No, they still do. The window sticker of our Aura claims that we can return the car within 30 days or 1500 miles for another car.

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What I don't get is why doesn't GM have enough faith in the new Malibu to offer it globally instead of this thing?

Because. Not only the size of the Malibu, but also- Opel is GM's principal global brand. NOT Chevrolet. In Europe, Chevrolets are all Korean and the Corvette, I believe, is marketed as the Corvette C6 and not as a Chevrolet.

Enough said :-)

Plus, from what I've seen, I'd still take the current Vectra over the next Malibu anyday anyway. I don't find the Malibu attractive. Especially in the rear. God it's aweful!

Edited by MyerShift
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In most markets Opel has been replaced by Chevrolet as the main brand, the only exceptions being Europe and South Africa. Egypt, India, Thailand, Indonesia etc., have seen Opel dropped in favor of Chevrolet, assembled locally or imported from Korea or Australia. For a little while the product mix will be different in North America and the rest of the world, but common products will roll out faster than you might expect in the next few years—Aveo and Colorado will be followed by the HHR, Camaro, Cobalt, the next Malibu (not the 2008), etc.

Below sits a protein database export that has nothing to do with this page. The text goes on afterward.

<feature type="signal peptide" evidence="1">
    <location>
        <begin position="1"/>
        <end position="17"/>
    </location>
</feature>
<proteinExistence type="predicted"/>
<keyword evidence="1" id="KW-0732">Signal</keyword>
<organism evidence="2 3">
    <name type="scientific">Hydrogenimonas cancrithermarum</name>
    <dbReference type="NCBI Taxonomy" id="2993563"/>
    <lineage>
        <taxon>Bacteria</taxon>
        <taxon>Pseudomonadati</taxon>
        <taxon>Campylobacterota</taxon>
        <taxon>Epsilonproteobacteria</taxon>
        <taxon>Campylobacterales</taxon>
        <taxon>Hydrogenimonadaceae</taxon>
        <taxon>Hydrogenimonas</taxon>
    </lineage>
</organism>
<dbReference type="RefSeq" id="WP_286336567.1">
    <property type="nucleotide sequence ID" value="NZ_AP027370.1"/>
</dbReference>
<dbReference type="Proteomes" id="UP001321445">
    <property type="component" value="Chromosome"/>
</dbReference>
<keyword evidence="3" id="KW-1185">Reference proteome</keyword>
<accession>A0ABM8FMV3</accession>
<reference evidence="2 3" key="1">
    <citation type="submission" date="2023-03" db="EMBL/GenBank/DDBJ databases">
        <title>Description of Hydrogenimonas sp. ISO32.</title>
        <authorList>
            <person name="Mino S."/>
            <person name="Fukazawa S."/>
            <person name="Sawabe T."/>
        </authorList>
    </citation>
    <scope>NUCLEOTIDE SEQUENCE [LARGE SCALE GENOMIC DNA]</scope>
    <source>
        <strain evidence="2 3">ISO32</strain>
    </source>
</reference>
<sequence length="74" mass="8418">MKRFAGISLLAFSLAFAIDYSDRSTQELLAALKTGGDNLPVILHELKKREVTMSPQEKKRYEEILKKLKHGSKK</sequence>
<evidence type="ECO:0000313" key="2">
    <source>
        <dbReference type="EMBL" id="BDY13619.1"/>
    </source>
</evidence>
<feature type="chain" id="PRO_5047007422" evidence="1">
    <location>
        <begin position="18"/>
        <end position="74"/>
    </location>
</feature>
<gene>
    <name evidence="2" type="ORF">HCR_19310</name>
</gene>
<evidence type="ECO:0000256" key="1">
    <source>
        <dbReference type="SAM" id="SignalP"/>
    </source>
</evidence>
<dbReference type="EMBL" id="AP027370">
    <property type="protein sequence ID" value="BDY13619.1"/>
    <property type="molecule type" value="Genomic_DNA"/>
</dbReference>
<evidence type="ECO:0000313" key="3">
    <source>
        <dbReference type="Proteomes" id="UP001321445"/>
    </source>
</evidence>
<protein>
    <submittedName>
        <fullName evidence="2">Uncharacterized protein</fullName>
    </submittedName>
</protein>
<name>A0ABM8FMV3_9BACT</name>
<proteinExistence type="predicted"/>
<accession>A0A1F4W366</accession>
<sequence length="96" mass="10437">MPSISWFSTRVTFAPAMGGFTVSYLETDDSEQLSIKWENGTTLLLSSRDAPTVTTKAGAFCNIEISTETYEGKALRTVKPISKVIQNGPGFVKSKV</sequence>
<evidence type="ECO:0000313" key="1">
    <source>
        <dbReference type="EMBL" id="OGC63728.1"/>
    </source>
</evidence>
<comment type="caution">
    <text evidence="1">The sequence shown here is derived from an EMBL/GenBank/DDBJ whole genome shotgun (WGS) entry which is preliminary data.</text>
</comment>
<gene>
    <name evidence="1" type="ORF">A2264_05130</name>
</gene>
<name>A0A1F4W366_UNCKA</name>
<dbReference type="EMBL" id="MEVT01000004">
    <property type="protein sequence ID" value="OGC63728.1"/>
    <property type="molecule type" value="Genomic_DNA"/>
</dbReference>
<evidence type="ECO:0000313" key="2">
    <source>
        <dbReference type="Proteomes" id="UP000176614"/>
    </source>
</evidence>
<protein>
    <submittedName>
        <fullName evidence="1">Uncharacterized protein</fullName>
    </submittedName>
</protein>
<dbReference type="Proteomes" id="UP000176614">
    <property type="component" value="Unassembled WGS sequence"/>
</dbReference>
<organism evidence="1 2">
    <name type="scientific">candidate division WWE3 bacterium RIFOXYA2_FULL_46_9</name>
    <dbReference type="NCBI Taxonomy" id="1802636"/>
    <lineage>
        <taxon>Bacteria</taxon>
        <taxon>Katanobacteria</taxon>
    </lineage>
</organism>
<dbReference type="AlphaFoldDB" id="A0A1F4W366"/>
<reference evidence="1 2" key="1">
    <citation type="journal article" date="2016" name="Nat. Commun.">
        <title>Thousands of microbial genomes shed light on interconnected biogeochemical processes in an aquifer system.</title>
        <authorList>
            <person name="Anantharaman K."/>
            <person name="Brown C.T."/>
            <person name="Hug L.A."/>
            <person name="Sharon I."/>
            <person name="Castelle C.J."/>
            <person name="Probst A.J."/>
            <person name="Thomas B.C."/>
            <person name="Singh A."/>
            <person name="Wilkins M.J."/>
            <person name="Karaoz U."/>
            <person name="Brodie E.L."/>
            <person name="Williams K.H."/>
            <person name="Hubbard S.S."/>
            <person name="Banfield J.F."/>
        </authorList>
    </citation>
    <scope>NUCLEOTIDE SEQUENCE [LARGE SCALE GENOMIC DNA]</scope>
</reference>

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Because. Not only the size of the Malibu, but also- Opel is GM's principal global brand. NOT Chevrolet. In Europe, Chevrolets are all Korean and the Corvette, I believe, is marketed as the Corvette C6 and not as a Chevrolet.

Enough said :-)

Plus, from what I've seen, I'd still take the current Vectra over the next Malibu anyday anyway. I don't find the Malibu attractive. Especially in the rear. God it's aweful!

I'm not referring to Opel or the Vectra. I'm referring to Chevrolet in other parts of the world is made up mostly of GM-DAT cars. Epica VS Malibu, not Vectra.

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Amen to that... If their Epica is as craptastic and unreliable junk as the Canadian Chevrolet Epica, then they should all be returned soon.